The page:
Governor Kristi Noem took to Facebook last Friday to acknowledge the racist, colonialist history of America’s boarding schools/concentration camps for American Indian children and the long-delayed repatriation of the remains of nine Lakota children from the infamous Carlisle boarding school in Pennsylvania to the Rosebud Sioux Tribe. In doing so, some FB respondents point out, Governor Noem practiced critical race theory.
“One of the main reasons why we study history is to learn from both our triumphs and our mistakes,” wrote the Governor. “Sometimes those mistakes are painful to admit, but we study them nonetheless so that we can ensure that they are never repeated.” Governor Noem here states exactly the premise and purpose of critical race theory, making the dominant class uncomfortably aware of its past errors and helping them gain knowledge to avert further error:
For members of the dominating society, CRT provokes a “cognitive conflict to jar white dysconscious racism” (Ladson-Billings, 1998, p. 16),disrupting particular beliefs about the world. CRT then provides crucial knowledge to white people because it helps them “grasp what it is like to be nonwhite” (Delgado & Stefancic, 2001, p. 39); that is, counterstorytelling serves to “help us understand what life is like for others and invite the reader into a new and unfamiliar world” (p. 41) [Jeannette Haynes Writer, “Unmasking, Exposing, and Confronting: Critical Race Theory, Tribal Critical Race Theory and Multicultural Education,” International Journal of Multicultural Education, vol. 10 no. 2, 2008.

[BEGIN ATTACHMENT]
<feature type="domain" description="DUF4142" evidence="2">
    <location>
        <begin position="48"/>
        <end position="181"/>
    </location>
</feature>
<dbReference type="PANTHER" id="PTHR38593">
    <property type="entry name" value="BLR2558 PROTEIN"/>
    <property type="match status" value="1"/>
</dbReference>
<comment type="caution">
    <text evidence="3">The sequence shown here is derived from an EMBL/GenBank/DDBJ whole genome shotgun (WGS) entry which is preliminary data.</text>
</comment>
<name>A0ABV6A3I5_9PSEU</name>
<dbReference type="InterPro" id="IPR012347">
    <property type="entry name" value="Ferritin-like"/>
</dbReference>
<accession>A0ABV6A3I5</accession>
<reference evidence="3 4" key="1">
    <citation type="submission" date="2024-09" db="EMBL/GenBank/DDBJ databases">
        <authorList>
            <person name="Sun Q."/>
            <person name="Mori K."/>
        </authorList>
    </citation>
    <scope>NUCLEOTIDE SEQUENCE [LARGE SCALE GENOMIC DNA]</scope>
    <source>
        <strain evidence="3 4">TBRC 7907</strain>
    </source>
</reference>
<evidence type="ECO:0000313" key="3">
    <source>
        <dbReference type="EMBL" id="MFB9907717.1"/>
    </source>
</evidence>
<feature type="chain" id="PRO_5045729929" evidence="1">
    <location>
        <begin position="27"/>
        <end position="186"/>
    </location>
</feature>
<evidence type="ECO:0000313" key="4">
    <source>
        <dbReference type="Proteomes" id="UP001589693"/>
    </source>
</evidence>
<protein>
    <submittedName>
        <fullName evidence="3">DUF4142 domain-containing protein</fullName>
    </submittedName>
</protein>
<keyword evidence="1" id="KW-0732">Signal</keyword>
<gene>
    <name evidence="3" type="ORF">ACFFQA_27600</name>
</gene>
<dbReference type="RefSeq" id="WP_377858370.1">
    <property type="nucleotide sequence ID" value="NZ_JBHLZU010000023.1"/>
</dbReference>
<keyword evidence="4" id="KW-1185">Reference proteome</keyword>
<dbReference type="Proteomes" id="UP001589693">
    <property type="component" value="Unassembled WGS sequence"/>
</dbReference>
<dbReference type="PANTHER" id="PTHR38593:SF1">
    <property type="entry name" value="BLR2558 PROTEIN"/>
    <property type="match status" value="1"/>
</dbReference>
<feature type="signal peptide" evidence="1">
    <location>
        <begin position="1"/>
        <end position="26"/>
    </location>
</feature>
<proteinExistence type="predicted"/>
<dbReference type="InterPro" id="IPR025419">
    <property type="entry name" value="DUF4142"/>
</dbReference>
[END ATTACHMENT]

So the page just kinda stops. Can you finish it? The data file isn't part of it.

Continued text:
Governor Noem says, “In meetings with the tribes, I heard stories of heartbreak, appreciated the need for closure on this part of their history, and respected how important it was to have these children appropriately identified and returned to their homelands.” Here she embodies the core critical race theory practice of giving voice to people of color to speak truth to their colonizers:
The goal of CRT is to construct an alternative reality by naming one’s reality through storytelling and counterstorytelling; thus, the advantage of CRT is the voice that it provides people of color. Examples of “voice” include “parables, chronicles, stories, counterstories, poetry, fiction, and revisionist histories” (Ladson-Billings & Tate, 1995, p. 57). CRT allows for the contestation, deconstruction, and reshaping of the master narrative by enlisting multiple perspectives and experiences as sources of valid knowledge which serve as catalysts for transformation.
…Indigenous scholars (Brayboy, 2005; Haynes Writer, 2002b, 2008; Hermes, 1999; Rains, 2003; Williams, 1997) began employing CRT to examine the effects of race, racism, and power in our communities and on ourselves and utilized CRT as a mechanism to perform truth-telling—to speak back to colonization and oppression.
…CRT and TribalCrit generate truths about colonization in larger social and structural contexts, facilitating change. “Since the truth about injustices perpetuated against Indigenous People has been largely denied in the United States, truth-telling becomes an important strategy for decolonization” (Wilson & Yellow Bird, 2005, p. 7) [Haynes Writer, 2008].
So in one weekend, Kristi Noem practiced critical race theory and said she hates America. Talk about fouling up a conservative GOP campaign strategy!